Dual-Leadframe Transient Liquid Phase Bonded Power Semiconductor Module Assembly and Bonding Process
- Created: Friday, 28 February 2014
- John H. Glenn Research Center, Cleveland, Ohio
This module package and bonding process enable device operation at temperatures exceeding 400 °C.
A high-temperature-capable widebandgap semiconductor power module package, coupled with a new high-temperature- capable bonding process (with an optimized assembly and manufacturing process), has been developed that, together, can allow device operation at temperatures exceeding 400 °C, with the potential for higher-temperature operation depending on the semiconductor device characteristics. The semiconductor module is an ultracompact, hybrid power module that uses double leadframes and direct lead-frame-to- chip transient liquid phase (TLP) bonding. The unique advantages include very high current-carrying capability, low package parasitic impedance, low thermomechanical stress at high temperatures, double-side cooling, and modularity for easy system-level integration. The new power module will have a very small form factor with 3 to 5× reduction in size and weight from the prior art, no failure-prone bond wires, and will be capable of operating from 450 to –125 °C.
Traditional power semiconductor modules use solder to attach the die to the substrate, which requires that the device be heated to a temperature higher than the normal operating temperature. For very-high-temperature-operation devices, it isn’t feasible to use a soldering process. However, in this innovation, the Transient Liquid Phase (TLP) bonds at a temperature between the operations temperature range of the device. It is also a low-cost manufacturing process.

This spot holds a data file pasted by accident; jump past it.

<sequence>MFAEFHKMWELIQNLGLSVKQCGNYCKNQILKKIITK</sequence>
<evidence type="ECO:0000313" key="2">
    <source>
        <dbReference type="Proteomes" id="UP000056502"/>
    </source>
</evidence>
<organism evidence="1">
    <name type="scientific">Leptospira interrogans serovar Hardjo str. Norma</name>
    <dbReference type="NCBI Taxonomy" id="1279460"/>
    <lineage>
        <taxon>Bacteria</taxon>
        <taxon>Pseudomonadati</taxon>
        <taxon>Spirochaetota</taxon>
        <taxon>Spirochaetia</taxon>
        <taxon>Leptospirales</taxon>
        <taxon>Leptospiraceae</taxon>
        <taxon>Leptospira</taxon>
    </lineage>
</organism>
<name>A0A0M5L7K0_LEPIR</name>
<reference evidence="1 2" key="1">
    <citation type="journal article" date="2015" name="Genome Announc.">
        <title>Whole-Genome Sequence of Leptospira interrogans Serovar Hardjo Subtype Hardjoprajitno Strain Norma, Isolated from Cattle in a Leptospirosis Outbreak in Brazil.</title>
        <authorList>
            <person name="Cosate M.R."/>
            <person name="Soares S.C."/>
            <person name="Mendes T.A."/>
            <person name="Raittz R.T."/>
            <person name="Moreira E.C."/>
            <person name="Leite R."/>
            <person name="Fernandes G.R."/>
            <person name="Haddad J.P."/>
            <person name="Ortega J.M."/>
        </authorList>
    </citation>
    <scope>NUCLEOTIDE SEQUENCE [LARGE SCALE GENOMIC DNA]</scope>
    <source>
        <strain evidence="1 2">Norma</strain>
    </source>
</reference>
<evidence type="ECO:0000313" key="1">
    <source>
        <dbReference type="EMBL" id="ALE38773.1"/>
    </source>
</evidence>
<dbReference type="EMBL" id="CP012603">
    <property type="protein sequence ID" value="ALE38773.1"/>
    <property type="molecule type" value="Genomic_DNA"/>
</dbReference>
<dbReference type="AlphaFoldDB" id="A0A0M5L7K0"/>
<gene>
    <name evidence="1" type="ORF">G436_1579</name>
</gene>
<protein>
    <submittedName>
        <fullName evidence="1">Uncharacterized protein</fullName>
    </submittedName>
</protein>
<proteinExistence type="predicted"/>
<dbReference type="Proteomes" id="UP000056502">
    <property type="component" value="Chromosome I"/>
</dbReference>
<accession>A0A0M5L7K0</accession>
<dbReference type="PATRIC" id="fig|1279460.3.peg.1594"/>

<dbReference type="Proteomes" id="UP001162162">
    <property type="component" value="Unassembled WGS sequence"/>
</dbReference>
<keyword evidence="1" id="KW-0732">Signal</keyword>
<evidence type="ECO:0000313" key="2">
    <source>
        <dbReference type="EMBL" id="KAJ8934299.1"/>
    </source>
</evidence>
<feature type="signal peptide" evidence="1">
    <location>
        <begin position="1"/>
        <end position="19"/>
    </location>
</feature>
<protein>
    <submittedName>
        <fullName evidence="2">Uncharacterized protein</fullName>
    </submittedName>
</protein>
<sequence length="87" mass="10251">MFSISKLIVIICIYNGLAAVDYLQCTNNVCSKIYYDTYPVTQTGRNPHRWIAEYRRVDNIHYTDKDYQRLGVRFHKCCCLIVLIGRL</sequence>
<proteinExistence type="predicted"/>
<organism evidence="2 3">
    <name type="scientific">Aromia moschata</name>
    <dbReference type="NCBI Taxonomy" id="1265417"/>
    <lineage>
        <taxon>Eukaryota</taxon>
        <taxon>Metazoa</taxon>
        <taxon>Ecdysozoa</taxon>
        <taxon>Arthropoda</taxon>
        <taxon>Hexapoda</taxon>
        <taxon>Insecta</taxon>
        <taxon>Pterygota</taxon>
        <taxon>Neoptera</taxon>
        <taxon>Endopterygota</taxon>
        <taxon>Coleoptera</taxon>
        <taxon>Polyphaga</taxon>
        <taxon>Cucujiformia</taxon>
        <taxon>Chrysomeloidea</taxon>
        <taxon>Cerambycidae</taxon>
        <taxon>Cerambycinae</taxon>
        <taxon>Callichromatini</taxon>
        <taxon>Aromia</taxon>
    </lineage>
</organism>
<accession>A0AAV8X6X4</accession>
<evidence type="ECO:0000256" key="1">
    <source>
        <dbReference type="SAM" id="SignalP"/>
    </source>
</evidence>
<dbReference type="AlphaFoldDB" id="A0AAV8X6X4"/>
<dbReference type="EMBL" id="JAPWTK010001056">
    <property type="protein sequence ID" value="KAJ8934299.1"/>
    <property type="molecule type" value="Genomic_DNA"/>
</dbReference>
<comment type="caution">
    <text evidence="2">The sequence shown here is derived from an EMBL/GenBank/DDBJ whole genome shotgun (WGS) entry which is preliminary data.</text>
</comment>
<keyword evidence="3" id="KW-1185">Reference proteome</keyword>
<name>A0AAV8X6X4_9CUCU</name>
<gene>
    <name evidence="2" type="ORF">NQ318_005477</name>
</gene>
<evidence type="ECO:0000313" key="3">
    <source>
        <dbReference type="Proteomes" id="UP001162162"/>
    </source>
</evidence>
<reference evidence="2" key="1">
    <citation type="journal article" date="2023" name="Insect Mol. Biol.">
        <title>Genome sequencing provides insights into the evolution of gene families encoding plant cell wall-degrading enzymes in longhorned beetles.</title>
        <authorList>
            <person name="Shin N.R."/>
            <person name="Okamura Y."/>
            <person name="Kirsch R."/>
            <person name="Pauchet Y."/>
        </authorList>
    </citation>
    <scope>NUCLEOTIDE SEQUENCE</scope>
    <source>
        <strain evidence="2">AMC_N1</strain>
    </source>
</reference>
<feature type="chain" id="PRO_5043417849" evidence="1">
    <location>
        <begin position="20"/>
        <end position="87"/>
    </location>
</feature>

A high-temperature module design may have a profound impact on power electronics and energy conversion technologies. For commercial applications, the new packaging and bonding process technology can be used in its current form, or can be scaled down to medium or conventional temperature ranges with a significantly reduced cost, making it a viable and economical option for large commercial markets such as hybrid electric vehicles, renewable energy conversion, and power supplies.
This work was done by John C. Elmes of Advanced Power Electronics Corporation, and Brian Grummel, Zehng John Shen, and Wendell Brokaw of the University of Central Florida for Glenn Research Center.
Inquiries concerning rights for the commercial use of this invention should be addressed to NASA Glenn Research Center, Innovative Partnerships Office, Attn: Steven Fedor, Mail Stop 4–8, 21000 Brookpark Road, Cleveland, Ohio 44135. LEW-19091-1/2-1